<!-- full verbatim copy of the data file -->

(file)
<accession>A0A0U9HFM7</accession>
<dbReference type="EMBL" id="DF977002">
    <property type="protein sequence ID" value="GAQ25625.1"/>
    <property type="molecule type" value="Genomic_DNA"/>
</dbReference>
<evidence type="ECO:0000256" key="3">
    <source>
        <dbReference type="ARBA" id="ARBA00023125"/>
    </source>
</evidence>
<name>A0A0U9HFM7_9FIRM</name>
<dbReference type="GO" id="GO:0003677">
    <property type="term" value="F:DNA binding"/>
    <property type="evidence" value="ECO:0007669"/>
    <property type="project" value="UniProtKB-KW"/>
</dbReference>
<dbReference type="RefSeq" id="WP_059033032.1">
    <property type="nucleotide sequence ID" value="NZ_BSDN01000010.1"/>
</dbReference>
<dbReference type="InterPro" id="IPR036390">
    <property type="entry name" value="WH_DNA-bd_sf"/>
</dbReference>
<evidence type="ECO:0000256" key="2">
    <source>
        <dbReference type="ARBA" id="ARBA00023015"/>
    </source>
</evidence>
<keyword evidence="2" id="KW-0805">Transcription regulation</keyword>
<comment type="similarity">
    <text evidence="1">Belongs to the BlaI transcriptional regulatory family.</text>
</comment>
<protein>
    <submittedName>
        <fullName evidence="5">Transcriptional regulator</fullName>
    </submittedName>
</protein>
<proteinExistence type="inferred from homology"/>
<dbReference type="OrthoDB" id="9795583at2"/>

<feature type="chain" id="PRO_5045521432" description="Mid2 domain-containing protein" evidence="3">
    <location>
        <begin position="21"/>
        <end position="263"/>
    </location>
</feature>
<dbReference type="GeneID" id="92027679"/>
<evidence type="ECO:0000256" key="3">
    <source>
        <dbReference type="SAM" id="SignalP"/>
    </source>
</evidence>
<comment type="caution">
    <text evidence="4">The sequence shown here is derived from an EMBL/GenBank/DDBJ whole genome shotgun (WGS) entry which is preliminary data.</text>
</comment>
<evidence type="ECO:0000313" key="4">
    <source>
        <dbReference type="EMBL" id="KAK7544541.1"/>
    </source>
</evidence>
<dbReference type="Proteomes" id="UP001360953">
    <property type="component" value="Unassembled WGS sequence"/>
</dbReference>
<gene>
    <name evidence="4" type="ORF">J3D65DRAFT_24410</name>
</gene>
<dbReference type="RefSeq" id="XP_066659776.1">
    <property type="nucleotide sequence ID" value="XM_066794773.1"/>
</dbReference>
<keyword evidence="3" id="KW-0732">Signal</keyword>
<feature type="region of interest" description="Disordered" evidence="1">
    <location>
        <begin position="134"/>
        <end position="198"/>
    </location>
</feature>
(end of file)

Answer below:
<accession>A0A0U9HFM7</accession>
<dbReference type="EMBL" id="DF977002">
    <property type="protein sequence ID" value="GAQ25625.1"/>
    <property type="molecule type" value="Genomic_DNA"/>
</dbReference>
<evidence type="ECO:0000256" key="3">
    <source>
        <dbReference type="ARBA" id="ARBA00023125"/>
    </source>
</evidence>
<name>A0A0U9HFM7_9FIRM</name>
<dbReference type="GO" id="GO:0003677">
    <property type="term" value="F:DNA binding"/>
    <property type="evidence" value="ECO:0007669"/>
    <property type="project" value="UniProtKB-KW"/>
</dbReference>
<dbReference type="RefSeq" id="WP_059033032.1">
    <property type="nucleotide sequence ID" value="NZ_BSDN01000010.1"/>
</dbReference>
<dbReference type="InterPro" id="IPR036390">
    <property type="entry name" value="WH_DNA-bd_sf"/>
</dbReference>
<evidence type="ECO:0000256" key="2">
    <source>
        <dbReference type="ARBA" id="ARBA00023015"/>
    </source>
</evidence>
<keyword evidence="2" id="KW-0805">Transcription regulation</keyword>
<comment type="similarity">
    <text evidence="1">Belongs to the BlaI transcriptional regulatory family.</text>
</comment>
<protein>
    <submittedName>
        <fullName evidence="5">Transcriptional regulator</fullName>
    </submittedName>
</protein>
<proteinExistence type="inferred from homology"/>
<dbReference type="OrthoDB" id="9795583at2"/>

<feature type="chain" id="PRO_5045521432" description="Mid2 domain-containing protein" evidence="3">
    <location>
        <begin position="21"/>
        <end position="263"/>
    </location>
</feature>
<dbReference type="GeneID" id="92027679"/>
<evidence type="ECO:0000256" key="3">
    <source>
        <dbReference type="SAM" id="SignalP"/>
    </source>
</evidence>
<comment type="caution">
    <text evidence="4">The sequence shown here is derived from an EMBL/GenBank/DDBJ whole genome shotgun (WGS) entry which is preliminary data.</text>
</comment>
<evidence type="ECO:0000313" key="4">
    <source>
        <dbReference type="EMBL" id="KAK7544541.1"/>
    </source>
</evidence>
<dbReference type="Proteomes" id="UP001360953">
    <property type="component" value="Unassembled WGS sequence"/>
</dbReference>
<gene>
    <name evidence="4" type="ORF">J3D65DRAFT_24410</name>
</gene>
<dbReference type="RefSeq" id="XP_066659776.1">
    <property type="nucleotide sequence ID" value="XM_066794773.1"/>
</dbReference>
<keyword evidence="3" id="KW-0732">Signal</keyword>
<feature type="region of interest" description="Disordered" evidence="1">
    <location>
        <begin position="134"/>
        <end position="198"/>
    </location>
</feature>